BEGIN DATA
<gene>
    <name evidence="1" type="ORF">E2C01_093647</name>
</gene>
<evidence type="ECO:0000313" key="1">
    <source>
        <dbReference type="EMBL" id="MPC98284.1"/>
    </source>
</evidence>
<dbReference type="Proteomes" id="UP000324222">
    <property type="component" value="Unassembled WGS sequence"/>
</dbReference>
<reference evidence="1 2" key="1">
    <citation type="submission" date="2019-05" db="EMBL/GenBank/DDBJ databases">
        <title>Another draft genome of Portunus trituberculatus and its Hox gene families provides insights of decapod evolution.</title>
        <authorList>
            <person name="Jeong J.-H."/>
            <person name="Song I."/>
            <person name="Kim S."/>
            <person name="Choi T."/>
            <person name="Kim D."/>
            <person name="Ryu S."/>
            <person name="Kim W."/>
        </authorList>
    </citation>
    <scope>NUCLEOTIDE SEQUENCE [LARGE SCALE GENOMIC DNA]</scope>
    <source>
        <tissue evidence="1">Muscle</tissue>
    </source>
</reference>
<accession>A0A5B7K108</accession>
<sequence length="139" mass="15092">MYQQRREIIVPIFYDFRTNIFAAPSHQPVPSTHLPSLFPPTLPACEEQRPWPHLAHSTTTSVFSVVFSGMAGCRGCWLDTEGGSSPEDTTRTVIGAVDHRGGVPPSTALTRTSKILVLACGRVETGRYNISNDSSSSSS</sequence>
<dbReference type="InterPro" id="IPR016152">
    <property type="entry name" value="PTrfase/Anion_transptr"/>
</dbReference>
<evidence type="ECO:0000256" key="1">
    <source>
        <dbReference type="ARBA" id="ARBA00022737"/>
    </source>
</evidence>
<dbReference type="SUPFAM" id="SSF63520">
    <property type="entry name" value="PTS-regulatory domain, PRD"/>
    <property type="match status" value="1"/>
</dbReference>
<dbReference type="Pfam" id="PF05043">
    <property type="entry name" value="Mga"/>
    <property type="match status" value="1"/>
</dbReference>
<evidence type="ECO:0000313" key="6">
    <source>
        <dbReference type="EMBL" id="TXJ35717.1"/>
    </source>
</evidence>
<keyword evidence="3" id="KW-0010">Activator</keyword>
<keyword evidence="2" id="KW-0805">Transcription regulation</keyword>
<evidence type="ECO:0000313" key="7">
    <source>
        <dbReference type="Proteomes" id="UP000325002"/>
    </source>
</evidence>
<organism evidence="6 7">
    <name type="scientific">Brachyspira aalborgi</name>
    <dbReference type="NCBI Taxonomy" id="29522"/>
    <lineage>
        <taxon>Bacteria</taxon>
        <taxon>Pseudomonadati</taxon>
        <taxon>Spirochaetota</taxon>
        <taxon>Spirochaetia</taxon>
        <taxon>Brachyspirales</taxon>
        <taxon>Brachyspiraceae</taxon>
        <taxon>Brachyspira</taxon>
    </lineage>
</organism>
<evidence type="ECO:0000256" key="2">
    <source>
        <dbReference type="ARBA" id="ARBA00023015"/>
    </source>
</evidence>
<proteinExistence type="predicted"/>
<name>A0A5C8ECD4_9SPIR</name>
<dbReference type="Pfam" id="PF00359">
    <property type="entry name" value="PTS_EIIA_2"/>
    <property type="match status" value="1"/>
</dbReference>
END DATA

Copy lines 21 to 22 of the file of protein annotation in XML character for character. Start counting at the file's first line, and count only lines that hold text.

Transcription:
            <person name="Ryu S."/>
            <person name="Kim W."/>